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well as the shells’ attributes, influence the decision in different directions (e.g., growth necessitates shells with large IV/W ratios, but these may be too thin and brittle; Osorno et al., 2005); hence optimality theory (Krebs & Kacelnik, 1991; Kacelnik, 2006) should provide best framework to study

In: Behaviour

1. General Three issues of NJL appeared in 2015 with a total of 11 research articles, including: Ito Junko and Armin Mester, ‘The Perfect Prosodic Word in Danish’ (5–36), on Danish stød through the lens of Optimality Theory and as a means to determine the aspects of a perfect prosodic word

In: The Year’s Work in Modern Language Studies

dealing with extension has led to construction of apparatus such as ‘reduction rules’ applied to relative product strings pioneered by Lounsbury (1964) , and more recently, suggestions that Optimality Theory (another import from phonology, based on universal constraints) can be productively applied to

In: Journal of Language Contact

and their hosts. An optimality theory approach. — In: Parasitic birds and their hosts: studies in coevolution (Rothstein, S.I. & Robinson, S.K., eds). Oxford University Press, Oxford, p. 236-254. Rothstein, S.I. (1975). Mechanisms of avian egg-recognition: do birds know their own eggs? — Anim. Behav

In: Behaviour

lexicon and constraints on reranking. In J. Beckman, S. Urbanczyk and L. Walsh (eds) Papers in Optimality Theory , 181–210. Amherst: GLSA . Itô, Junko and Armin Mester. 1999. The structure of the phonological lexicon. In Tsjimura Natsuko (ed.) The Handbook of Japanese Linguistics , 62–100. Cambridge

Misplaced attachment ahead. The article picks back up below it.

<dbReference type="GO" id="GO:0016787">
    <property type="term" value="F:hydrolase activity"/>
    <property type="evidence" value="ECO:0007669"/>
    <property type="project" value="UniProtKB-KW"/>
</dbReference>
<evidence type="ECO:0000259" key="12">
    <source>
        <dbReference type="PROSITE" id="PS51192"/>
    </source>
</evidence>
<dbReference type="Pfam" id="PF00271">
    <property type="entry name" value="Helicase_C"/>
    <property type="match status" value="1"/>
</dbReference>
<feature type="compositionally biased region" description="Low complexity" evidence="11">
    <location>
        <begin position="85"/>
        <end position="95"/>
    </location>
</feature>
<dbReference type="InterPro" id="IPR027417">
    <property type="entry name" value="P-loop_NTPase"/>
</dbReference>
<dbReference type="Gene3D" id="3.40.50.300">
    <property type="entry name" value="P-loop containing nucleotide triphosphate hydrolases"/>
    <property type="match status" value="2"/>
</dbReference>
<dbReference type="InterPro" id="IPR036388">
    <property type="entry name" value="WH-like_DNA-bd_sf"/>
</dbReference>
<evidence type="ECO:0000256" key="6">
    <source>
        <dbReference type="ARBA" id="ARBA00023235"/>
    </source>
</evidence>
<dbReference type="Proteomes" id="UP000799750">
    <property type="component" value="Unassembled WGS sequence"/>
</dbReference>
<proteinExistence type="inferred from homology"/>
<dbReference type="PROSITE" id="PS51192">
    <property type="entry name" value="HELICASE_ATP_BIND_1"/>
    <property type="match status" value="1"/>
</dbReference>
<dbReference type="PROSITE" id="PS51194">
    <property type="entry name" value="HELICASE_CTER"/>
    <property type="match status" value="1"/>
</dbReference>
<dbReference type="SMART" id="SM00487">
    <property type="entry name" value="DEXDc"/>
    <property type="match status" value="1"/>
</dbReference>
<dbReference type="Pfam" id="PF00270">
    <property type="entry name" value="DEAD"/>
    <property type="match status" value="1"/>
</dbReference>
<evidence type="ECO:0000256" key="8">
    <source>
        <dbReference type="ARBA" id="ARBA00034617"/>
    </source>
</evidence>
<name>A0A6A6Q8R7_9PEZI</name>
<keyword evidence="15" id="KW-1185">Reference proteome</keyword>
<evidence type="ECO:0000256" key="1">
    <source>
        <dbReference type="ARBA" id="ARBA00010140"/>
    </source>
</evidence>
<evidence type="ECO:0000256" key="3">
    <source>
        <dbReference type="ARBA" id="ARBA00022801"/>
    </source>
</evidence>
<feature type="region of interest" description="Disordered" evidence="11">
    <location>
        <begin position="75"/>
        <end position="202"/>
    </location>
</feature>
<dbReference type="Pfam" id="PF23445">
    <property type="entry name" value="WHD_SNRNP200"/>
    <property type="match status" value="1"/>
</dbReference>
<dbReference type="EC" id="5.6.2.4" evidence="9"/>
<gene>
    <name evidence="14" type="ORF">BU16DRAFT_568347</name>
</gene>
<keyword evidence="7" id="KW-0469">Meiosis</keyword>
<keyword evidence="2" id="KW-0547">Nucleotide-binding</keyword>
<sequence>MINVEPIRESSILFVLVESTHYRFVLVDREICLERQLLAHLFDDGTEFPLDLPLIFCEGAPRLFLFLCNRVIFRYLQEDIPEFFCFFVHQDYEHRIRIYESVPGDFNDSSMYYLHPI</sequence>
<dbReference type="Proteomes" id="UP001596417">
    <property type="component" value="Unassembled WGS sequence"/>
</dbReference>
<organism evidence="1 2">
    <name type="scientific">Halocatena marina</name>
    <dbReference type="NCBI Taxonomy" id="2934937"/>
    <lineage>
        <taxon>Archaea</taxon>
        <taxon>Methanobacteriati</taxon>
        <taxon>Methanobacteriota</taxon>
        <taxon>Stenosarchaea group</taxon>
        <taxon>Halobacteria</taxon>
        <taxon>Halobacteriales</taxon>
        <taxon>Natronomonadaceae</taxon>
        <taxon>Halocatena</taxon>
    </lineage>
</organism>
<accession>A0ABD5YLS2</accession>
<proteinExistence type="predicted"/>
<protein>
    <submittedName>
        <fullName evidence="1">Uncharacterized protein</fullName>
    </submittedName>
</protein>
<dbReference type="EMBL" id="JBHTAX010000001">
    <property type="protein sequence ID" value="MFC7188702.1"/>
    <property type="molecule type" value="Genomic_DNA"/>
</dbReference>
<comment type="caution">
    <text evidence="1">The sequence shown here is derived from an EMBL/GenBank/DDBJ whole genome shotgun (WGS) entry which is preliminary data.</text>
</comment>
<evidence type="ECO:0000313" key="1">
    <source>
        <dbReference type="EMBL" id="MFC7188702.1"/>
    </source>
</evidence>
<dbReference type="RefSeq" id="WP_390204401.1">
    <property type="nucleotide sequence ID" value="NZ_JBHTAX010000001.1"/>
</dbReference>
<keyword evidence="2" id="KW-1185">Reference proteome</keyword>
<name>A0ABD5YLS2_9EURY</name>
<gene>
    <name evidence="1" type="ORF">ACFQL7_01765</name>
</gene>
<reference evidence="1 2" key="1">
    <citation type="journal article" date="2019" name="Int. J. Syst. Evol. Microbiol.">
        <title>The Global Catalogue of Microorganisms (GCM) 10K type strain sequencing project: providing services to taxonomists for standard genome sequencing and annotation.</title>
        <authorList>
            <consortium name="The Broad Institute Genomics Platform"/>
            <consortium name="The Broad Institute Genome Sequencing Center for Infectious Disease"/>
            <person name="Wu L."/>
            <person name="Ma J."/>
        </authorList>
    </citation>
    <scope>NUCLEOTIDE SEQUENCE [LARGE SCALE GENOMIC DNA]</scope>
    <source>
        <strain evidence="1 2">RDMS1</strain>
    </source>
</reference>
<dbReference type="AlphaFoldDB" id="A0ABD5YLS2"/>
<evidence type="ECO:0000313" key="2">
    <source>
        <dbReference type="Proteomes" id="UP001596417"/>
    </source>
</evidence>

In: Brill's Journal of Afroasiatic Languages and Linguistics

, UCLA . Bat-El, Outi. 1994. The optimal acronym word in Hebrew. Proceedings of the 1994 Annual Conference of the Canadian Linguistic Association . In Koskinen, Paivi (ed.), Toronto Working Papers in Linguistics 23–37. Bat-El, Outi. 2003. The Fate of the Consonantal Root and the Binyan in Optimality

In: Brill's Journal of Afroasiatic Languages and Linguistics

:144–181. McCarthy, John and Alan Prince. 1995. Faithfulness and reduplicative identity. In Jill Beckman, Laura Walsh and Suzanne Urbanczyk (eds.) University of Massachusetts Occasional Papers in Linguistics 18: Papers in Optimality Theory . Amherst: Graduate Linguistic Student Association. 249–382. Most, Tova

In: Brill's Journal of Afroasiatic Languages and Linguistics

defective vowel violates a constraint that is low-ranked against deleting defective segments, while la without its defective vowel would violate a higher-ranked constraint against deleting fully specified segments. The choice for a particular item can thus be decided by an Optimality Theory (OT

In: Towards a Theory of Denominals

idýll-ic, Miltón-ic, titán-ic etc.; he handles this in a constraint-based approach, appealing to a high ranking of faithfulness in the phonology (more specifically of metrical faithfulness in the stem-level constraint hierarchy countenanced in his framework, Stratal Optimality Theory

In: Indo-European Linguistics

based on the restrictive foot typology of Kager (1993) and optimality theory as presented in Prince and Smolensky (1993). Part of this approach is representing different levels of constituency in the line. The lowest level is the ‘metrical position’. The sequence of metrical positions is then structured

In: Brill's Journal of Afroasiatic Languages and Linguistics